• Jess Mark L. Alinea Philippine Normal University, Philippines
  • Wilma S. Reyes Philippine Normal University, Philippines



Gender issues, Gender-responsive, TVTEd curriculum.


Gender mainstreaming in technical and vocational education and training (TVET) and the labor market is a goal that is not yet fully achieved. Despite social, political, and economic changes, disparities, discrimination, and bias persist. The lack of gender responsiveness in school-based pedagogy has hindered women’s access, retention, and performance in TVET institutions. While gender imbalances exist in TVET, teachers are often unaware or unwilling to address them, implying that they lack the knowledge to deal with gender issues in practice. Thus, this study was conducted to identify the emerging gender issues that hinder gender responsiveness in technical-vocational teacher education (TVTEd) curriculum practices. The cultural-historical activity theory (CHAT) was used as the theoretical lens to generate and analyze the data. The data were generated from document analysis, interviews, and focus group discussions among teachers, students, and graduates. Having gender-responsive curriculum practice as the object of the study, findings revealed that subjects (teachers) create the main contradictions in emerging gender issues. These are characterized by gender biases, stereotyping that hinders women’s progress in technical-vocational fields, and stereotypes in resources, content, and language. The subject was followed by the contradiction within the rules, tools, community, and division of labor. The study recommends interventions to hone gender responsiveness and thereby mainstream gender in TVTEd curriculum practices. Policy-practice gaps should also be studied and gender-related research in TVET and technical-vocational teacher education should be initiated and funded.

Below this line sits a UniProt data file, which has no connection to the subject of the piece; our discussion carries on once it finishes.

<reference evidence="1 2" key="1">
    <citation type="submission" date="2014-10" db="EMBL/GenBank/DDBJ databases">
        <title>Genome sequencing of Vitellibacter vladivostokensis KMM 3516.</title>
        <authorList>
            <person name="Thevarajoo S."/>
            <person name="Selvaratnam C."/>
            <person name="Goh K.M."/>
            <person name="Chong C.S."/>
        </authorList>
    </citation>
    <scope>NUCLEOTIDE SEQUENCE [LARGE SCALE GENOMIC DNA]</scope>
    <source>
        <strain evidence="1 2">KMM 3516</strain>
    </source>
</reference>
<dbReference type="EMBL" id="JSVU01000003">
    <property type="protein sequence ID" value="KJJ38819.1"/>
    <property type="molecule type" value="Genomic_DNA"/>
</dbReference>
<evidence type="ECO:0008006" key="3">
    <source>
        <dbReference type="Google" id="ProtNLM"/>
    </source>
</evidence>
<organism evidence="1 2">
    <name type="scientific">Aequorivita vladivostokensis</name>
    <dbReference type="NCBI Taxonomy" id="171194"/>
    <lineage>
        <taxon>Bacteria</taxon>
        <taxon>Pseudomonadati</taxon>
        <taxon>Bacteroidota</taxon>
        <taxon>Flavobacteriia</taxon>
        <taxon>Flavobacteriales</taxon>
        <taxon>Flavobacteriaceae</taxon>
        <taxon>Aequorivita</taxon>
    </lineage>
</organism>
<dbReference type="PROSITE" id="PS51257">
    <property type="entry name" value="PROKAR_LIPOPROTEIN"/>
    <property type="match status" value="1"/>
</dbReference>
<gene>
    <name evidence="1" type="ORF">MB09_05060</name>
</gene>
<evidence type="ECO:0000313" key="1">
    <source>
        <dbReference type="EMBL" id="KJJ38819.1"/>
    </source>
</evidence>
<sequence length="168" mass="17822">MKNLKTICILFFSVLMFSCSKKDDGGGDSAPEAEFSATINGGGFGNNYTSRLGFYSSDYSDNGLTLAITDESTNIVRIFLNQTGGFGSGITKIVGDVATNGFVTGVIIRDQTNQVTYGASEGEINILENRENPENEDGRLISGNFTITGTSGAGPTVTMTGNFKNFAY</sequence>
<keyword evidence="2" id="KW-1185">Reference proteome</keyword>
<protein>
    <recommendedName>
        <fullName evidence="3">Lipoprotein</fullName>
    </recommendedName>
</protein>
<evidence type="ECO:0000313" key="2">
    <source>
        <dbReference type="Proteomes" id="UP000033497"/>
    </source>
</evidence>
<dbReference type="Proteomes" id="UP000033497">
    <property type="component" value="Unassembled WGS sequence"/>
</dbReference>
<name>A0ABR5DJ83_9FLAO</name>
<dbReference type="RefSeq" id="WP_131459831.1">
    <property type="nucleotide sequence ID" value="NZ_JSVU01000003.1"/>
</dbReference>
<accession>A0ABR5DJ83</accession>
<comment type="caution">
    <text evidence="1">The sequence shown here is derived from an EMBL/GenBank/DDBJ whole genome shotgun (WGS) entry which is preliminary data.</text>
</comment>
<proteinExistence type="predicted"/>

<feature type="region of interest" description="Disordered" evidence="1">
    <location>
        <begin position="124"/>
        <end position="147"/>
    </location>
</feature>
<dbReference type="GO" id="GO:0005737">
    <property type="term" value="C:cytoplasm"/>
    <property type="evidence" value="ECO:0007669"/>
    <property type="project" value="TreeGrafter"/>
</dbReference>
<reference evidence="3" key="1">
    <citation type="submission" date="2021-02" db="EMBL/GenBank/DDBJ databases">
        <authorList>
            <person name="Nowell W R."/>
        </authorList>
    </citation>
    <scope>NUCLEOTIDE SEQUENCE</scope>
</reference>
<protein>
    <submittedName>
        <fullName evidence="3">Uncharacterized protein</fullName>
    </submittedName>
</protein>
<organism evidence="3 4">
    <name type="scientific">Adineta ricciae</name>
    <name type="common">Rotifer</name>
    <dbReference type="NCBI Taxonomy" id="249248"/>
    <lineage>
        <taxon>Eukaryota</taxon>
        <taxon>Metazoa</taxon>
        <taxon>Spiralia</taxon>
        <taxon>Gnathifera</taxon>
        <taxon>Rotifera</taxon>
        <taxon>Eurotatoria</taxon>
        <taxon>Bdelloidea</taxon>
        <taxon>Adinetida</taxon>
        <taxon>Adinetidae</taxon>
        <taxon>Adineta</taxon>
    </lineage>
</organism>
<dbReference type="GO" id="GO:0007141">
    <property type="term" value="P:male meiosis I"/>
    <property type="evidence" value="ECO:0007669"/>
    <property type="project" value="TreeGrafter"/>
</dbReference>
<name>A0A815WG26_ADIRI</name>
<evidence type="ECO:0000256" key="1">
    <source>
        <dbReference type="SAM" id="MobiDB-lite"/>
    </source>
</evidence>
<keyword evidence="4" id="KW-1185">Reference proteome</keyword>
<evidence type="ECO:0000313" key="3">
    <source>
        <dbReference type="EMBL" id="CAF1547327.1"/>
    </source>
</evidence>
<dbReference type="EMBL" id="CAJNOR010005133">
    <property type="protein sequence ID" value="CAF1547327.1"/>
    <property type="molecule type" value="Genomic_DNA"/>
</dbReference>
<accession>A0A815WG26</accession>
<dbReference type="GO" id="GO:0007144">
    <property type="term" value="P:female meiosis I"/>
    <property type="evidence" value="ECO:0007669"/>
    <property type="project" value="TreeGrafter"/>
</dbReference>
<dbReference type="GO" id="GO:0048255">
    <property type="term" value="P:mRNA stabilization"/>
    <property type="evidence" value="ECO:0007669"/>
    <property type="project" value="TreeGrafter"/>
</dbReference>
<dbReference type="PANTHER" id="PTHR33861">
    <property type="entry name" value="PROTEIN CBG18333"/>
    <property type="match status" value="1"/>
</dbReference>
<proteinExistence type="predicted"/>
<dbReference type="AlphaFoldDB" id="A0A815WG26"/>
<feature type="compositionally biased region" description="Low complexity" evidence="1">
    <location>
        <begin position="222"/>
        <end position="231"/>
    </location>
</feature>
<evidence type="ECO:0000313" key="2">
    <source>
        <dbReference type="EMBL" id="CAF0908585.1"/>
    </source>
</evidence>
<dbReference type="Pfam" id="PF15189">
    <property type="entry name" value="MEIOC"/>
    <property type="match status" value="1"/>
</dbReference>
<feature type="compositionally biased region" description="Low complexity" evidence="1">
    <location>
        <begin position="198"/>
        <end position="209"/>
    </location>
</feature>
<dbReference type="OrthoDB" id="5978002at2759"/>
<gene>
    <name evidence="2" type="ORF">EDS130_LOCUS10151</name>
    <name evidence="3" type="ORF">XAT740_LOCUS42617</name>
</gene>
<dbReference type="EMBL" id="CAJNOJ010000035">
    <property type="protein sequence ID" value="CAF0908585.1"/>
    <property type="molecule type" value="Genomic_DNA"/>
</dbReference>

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Volume and Issues


Social Sciences and Humanities

How to Cite

Alinea, J. M. L., & Reyes, W. S. (2022). GENDER ISSUES TOWARD GENDER-RESPONSIVE TVTED CURRICULUM PRACTICES. Dalat University Journal of Science, 13(3), 77-101.